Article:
Why some children with poor language also have poor mental health
For developing children, some words, sounds, and sentences can be difficult, but at certain milestones, if a child is still struggling, it may be due to a language or speech disorder.
In a new study led by the University of York, researchers examined a potential link between poor language and poor mental health.
According to the Centers for Disease Control, language and speech problems can show up alongside emotional or behavioral disorders.
For some children, mental health and language are closely linked. In children with developmental language disorder (DLD), for example, mental health problems were thought to be caused by struggling with the disorder.
However, the researchers discovered underlying genetic factors that explain why children with DLD are more likely to have poor mental health.
The study, published in the Journal of Speech, Language, and Hearing Research, is the first of its kind to identify a genetic link between mental health and language.
For the study, the researchers reviewed genetic data, questionnaires, and assessments on language ability from over 5,000 children that were enrolled in the Children of the 90s longitudinal study.
The researchers also investigated genetic variants in six genes that play a role in language development in children. Polygenic scoring was used to see if variants that impact language development also influence mental health.
Almost half of the variants studied correlated with both language and poor mental health.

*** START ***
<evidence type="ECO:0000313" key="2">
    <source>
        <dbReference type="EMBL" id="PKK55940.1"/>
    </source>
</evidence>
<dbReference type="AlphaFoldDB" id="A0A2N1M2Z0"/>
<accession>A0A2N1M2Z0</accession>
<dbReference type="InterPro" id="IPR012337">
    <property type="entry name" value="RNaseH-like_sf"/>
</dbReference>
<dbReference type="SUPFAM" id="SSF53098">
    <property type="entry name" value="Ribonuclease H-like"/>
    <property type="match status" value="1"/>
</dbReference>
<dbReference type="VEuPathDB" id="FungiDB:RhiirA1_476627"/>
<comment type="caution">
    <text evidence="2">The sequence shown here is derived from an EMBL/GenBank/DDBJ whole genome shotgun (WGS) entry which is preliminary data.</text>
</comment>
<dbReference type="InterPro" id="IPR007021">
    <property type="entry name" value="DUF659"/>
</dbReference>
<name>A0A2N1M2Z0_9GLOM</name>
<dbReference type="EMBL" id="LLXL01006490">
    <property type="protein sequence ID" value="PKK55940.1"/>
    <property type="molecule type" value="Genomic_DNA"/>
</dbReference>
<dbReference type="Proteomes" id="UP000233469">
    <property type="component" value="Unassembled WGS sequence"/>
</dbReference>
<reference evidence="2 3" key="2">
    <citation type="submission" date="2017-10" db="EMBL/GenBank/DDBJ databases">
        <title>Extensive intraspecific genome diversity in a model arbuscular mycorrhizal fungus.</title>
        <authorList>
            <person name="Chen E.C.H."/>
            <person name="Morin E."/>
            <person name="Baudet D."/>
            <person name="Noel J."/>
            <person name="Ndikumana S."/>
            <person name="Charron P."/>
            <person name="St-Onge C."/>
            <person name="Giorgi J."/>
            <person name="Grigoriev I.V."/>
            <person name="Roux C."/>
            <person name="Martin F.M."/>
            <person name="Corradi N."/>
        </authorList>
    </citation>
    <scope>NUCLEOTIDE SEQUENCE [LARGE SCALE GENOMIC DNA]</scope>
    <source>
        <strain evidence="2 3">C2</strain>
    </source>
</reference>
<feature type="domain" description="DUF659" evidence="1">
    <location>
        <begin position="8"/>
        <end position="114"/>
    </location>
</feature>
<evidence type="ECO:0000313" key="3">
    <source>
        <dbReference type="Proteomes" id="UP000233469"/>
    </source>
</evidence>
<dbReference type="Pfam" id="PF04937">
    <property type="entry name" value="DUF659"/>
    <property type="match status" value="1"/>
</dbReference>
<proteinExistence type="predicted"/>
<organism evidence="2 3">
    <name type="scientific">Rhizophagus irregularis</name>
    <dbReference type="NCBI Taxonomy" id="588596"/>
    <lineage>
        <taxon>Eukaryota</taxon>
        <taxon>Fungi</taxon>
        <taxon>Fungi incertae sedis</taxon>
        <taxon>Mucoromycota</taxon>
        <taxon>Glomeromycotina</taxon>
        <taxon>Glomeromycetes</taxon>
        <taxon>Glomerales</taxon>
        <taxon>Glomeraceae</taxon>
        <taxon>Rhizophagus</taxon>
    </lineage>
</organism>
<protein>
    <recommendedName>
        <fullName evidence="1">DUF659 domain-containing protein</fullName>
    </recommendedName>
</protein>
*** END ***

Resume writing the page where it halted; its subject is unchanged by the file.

The researchers say that these findings need to be confirmed and that future studies should explore more genetic variants that may play a role in language and mental health.
However, the results show a potential genetic link that helps explain why children with language disorders have poor mental health.
“This study provides very preliminary evidence that children with language disorders, such as developmental language disorder (DLD), may experience poor mental health due to shared biological mechanisms,” said Dr. Umar Toseeb, the lead author of the study. “This means that children with DLD may have poor mental health because the genes that are responsible for building neural systems responsible for language might also be responsible for mental health.”
The identification of a potential genetic link could help implement preventive mental health care.
“If our findings are confirmed in future work, it could mean that, rather than wait for children with developmental language disorder to show symptoms of poor mental health before intervening, mental health support is put in place as soon as language difficulties become apparent, as a preventative measure,” said Toseeb.
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